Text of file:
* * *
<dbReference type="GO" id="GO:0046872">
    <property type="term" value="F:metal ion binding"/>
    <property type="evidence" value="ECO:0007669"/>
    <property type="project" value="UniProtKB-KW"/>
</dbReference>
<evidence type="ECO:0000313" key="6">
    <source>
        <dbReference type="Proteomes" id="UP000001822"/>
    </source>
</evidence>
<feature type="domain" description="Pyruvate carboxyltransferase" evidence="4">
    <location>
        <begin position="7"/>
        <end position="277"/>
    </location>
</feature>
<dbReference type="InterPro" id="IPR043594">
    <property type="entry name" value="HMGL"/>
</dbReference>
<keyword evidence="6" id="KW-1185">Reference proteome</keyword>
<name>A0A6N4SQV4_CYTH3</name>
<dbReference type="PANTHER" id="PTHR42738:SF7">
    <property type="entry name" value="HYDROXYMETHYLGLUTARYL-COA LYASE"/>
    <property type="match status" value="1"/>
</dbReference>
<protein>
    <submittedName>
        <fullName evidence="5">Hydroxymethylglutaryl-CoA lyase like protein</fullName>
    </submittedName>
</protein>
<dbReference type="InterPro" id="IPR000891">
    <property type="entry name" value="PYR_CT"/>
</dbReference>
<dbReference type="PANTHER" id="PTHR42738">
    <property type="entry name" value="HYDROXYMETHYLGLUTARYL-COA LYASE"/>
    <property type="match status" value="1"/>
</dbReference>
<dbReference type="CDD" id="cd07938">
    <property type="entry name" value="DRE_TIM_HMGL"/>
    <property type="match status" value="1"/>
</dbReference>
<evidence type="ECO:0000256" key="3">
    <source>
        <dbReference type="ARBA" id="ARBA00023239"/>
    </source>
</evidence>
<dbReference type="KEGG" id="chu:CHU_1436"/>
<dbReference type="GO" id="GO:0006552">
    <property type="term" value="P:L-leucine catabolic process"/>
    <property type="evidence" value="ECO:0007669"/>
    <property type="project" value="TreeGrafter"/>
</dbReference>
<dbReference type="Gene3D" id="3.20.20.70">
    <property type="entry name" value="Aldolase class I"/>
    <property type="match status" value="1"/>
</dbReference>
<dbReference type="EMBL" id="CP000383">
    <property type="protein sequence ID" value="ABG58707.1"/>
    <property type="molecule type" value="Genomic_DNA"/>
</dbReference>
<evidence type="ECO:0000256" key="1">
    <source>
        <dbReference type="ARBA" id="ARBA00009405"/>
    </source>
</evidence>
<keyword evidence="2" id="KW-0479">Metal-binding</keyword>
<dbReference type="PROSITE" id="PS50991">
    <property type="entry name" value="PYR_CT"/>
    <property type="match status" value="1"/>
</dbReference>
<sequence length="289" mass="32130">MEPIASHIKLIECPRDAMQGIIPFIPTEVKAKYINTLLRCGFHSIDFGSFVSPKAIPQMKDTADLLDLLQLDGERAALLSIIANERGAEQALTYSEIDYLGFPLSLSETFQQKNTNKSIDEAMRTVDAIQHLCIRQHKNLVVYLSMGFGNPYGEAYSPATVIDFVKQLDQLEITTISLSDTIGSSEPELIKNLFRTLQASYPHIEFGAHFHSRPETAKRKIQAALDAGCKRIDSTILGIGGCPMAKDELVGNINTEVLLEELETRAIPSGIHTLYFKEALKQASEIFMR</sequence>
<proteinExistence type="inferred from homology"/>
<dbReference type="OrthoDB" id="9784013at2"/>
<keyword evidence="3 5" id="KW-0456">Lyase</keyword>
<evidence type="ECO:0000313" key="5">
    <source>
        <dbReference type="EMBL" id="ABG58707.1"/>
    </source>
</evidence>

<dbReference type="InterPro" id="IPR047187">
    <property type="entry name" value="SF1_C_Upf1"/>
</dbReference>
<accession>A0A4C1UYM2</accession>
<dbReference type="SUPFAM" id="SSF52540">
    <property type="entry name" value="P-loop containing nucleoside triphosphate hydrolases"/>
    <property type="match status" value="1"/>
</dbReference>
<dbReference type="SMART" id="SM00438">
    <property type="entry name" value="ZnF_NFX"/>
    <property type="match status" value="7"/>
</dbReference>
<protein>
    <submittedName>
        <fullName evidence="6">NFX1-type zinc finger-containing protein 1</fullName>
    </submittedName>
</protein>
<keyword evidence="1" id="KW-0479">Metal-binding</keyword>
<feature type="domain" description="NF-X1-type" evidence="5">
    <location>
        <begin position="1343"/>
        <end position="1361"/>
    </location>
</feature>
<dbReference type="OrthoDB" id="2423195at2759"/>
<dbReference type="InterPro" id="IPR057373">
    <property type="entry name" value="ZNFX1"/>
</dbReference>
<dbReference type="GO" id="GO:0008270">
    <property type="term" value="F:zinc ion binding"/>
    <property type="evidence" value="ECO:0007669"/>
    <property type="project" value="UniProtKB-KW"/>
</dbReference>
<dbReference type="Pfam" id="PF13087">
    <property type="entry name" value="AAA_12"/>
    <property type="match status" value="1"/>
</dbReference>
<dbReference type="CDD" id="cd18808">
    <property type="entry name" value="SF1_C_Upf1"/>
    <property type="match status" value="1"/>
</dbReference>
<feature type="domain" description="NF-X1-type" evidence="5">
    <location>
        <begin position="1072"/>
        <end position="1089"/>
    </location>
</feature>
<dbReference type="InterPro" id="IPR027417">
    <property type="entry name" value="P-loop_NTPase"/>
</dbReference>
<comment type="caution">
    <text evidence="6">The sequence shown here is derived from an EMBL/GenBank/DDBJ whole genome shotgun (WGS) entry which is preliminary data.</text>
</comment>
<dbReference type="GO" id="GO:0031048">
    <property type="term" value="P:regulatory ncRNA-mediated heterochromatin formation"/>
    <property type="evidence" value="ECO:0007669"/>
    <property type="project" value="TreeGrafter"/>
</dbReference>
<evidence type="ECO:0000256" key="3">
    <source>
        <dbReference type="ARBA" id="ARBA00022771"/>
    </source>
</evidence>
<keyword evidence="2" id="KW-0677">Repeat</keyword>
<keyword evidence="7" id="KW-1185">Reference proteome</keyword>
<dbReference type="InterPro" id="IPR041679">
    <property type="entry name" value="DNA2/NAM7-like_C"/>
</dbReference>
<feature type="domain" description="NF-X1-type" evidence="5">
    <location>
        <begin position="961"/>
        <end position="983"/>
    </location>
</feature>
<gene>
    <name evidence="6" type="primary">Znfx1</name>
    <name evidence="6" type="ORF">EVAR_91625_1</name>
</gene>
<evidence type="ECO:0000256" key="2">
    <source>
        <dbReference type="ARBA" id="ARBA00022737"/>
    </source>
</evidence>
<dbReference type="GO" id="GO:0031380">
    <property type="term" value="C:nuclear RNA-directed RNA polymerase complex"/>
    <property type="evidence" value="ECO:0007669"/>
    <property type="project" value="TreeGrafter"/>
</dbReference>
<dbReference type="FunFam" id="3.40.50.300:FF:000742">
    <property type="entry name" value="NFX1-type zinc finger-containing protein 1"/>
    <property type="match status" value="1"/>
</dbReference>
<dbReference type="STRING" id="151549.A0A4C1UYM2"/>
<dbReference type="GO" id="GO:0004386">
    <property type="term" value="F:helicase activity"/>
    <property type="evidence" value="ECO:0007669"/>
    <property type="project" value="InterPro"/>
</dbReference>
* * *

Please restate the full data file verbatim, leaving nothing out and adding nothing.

<dbReference type="GO" id="GO:0046872">
    <property type="term" value="F:metal ion binding"/>
    <property type="evidence" value="ECO:0007669"/>
    <property type="project" value="UniProtKB-KW"/>
</dbReference>
<evidence type="ECO:0000313" key="6">
    <source>
        <dbReference type="Proteomes" id="UP000001822"/>
    </source>
</evidence>
<feature type="domain" description="Pyruvate carboxyltransferase" evidence="4">
    <location>
        <begin position="7"/>
        <end position="277"/>
    </location>
</feature>
<dbReference type="InterPro" id="IPR043594">
    <property type="entry name" value="HMGL"/>
</dbReference>
<keyword evidence="6" id="KW-1185">Reference proteome</keyword>
<name>A0A6N4SQV4_CYTH3</name>
<dbReference type="PANTHER" id="PTHR42738:SF7">
    <property type="entry name" value="HYDROXYMETHYLGLUTARYL-COA LYASE"/>
    <property type="match status" value="1"/>
</dbReference>
<protein>
    <submittedName>
        <fullName evidence="5">Hydroxymethylglutaryl-CoA lyase like protein</fullName>
    </submittedName>
</protein>
<dbReference type="InterPro" id="IPR000891">
    <property type="entry name" value="PYR_CT"/>
</dbReference>
<dbReference type="PANTHER" id="PTHR42738">
    <property type="entry name" value="HYDROXYMETHYLGLUTARYL-COA LYASE"/>
    <property type="match status" value="1"/>
</dbReference>
<dbReference type="CDD" id="cd07938">
    <property type="entry name" value="DRE_TIM_HMGL"/>
    <property type="match status" value="1"/>
</dbReference>
<evidence type="ECO:0000256" key="3">
    <source>
        <dbReference type="ARBA" id="ARBA00023239"/>
    </source>
</evidence>
<dbReference type="KEGG" id="chu:CHU_1436"/>
<dbReference type="GO" id="GO:0006552">
    <property type="term" value="P:L-leucine catabolic process"/>
    <property type="evidence" value="ECO:0007669"/>
    <property type="project" value="TreeGrafter"/>
</dbReference>
<dbReference type="Gene3D" id="3.20.20.70">
    <property type="entry name" value="Aldolase class I"/>
    <property type="match status" value="1"/>
</dbReference>
<dbReference type="EMBL" id="CP000383">
    <property type="protein sequence ID" value="ABG58707.1"/>
    <property type="molecule type" value="Genomic_DNA"/>
</dbReference>
<evidence type="ECO:0000256" key="1">
    <source>
        <dbReference type="ARBA" id="ARBA00009405"/>
    </source>
</evidence>
<keyword evidence="2" id="KW-0479">Metal-binding</keyword>
<dbReference type="PROSITE" id="PS50991">
    <property type="entry name" value="PYR_CT"/>
    <property type="match status" value="1"/>
</dbReference>
<sequence length="289" mass="32130">MEPIASHIKLIECPRDAMQGIIPFIPTEVKAKYINTLLRCGFHSIDFGSFVSPKAIPQMKDTADLLDLLQLDGERAALLSIIANERGAEQALTYSEIDYLGFPLSLSETFQQKNTNKSIDEAMRTVDAIQHLCIRQHKNLVVYLSMGFGNPYGEAYSPATVIDFVKQLDQLEITTISLSDTIGSSEPELIKNLFRTLQASYPHIEFGAHFHSRPETAKRKIQAALDAGCKRIDSTILGIGGCPMAKDELVGNINTEVLLEELETRAIPSGIHTLYFKEALKQASEIFMR</sequence>
<proteinExistence type="inferred from homology"/>
<dbReference type="OrthoDB" id="9784013at2"/>
<keyword evidence="3 5" id="KW-0456">Lyase</keyword>
<evidence type="ECO:0000313" key="5">
    <source>
        <dbReference type="EMBL" id="ABG58707.1"/>
    </source>
</evidence>

<dbReference type="InterPro" id="IPR047187">
    <property type="entry name" value="SF1_C_Upf1"/>
</dbReference>
<accession>A0A4C1UYM2</accession>
<dbReference type="SUPFAM" id="SSF52540">
    <property type="entry name" value="P-loop containing nucleoside triphosphate hydrolases"/>
    <property type="match status" value="1"/>
</dbReference>
<dbReference type="SMART" id="SM00438">
    <property type="entry name" value="ZnF_NFX"/>
    <property type="match status" value="7"/>
</dbReference>
<protein>
    <submittedName>
        <fullName evidence="6">NFX1-type zinc finger-containing protein 1</fullName>
    </submittedName>
</protein>
<keyword evidence="1" id="KW-0479">Metal-binding</keyword>
<feature type="domain" description="NF-X1-type" evidence="5">
    <location>
        <begin position="1343"/>
        <end position="1361"/>
    </location>
</feature>
<dbReference type="OrthoDB" id="2423195at2759"/>
<dbReference type="InterPro" id="IPR057373">
    <property type="entry name" value="ZNFX1"/>
</dbReference>
<dbReference type="GO" id="GO:0008270">
    <property type="term" value="F:zinc ion binding"/>
    <property type="evidence" value="ECO:0007669"/>
    <property type="project" value="UniProtKB-KW"/>
</dbReference>
<dbReference type="Pfam" id="PF13087">
    <property type="entry name" value="AAA_12"/>
    <property type="match status" value="1"/>
</dbReference>
<dbReference type="CDD" id="cd18808">
    <property type="entry name" value="SF1_C_Upf1"/>
    <property type="match status" value="1"/>
</dbReference>
<feature type="domain" description="NF-X1-type" evidence="5">
    <location>
        <begin position="1072"/>
        <end position="1089"/>
    </location>
</feature>
<dbReference type="InterPro" id="IPR027417">
    <property type="entry name" value="P-loop_NTPase"/>
</dbReference>
<comment type="caution">
    <text evidence="6">The sequence shown here is derived from an EMBL/GenBank/DDBJ whole genome shotgun (WGS) entry which is preliminary data.</text>
</comment>
<dbReference type="GO" id="GO:0031048">
    <property type="term" value="P:regulatory ncRNA-mediated heterochromatin formation"/>
    <property type="evidence" value="ECO:0007669"/>
    <property type="project" value="TreeGrafter"/>
</dbReference>
<evidence type="ECO:0000256" key="3">
    <source>
        <dbReference type="ARBA" id="ARBA00022771"/>
    </source>
</evidence>
<keyword evidence="2" id="KW-0677">Repeat</keyword>
<keyword evidence="7" id="KW-1185">Reference proteome</keyword>
<dbReference type="InterPro" id="IPR041679">
    <property type="entry name" value="DNA2/NAM7-like_C"/>
</dbReference>
<feature type="domain" description="NF-X1-type" evidence="5">
    <location>
        <begin position="961"/>
        <end position="983"/>
    </location>
</feature>
<gene>
    <name evidence="6" type="primary">Znfx1</name>
    <name evidence="6" type="ORF">EVAR_91625_1</name>
</gene>
<evidence type="ECO:0000256" key="2">
    <source>
        <dbReference type="ARBA" id="ARBA00022737"/>
    </source>
</evidence>
<dbReference type="GO" id="GO:0031380">
    <property type="term" value="C:nuclear RNA-directed RNA polymerase complex"/>
    <property type="evidence" value="ECO:0007669"/>
    <property type="project" value="TreeGrafter"/>
</dbReference>
<dbReference type="FunFam" id="3.40.50.300:FF:000742">
    <property type="entry name" value="NFX1-type zinc finger-containing protein 1"/>
    <property type="match status" value="1"/>
</dbReference>
<dbReference type="STRING" id="151549.A0A4C1UYM2"/>
<dbReference type="GO" id="GO:0004386">
    <property type="term" value="F:helicase activity"/>
    <property type="evidence" value="ECO:0007669"/>
    <property type="project" value="InterPro"/>
</dbReference>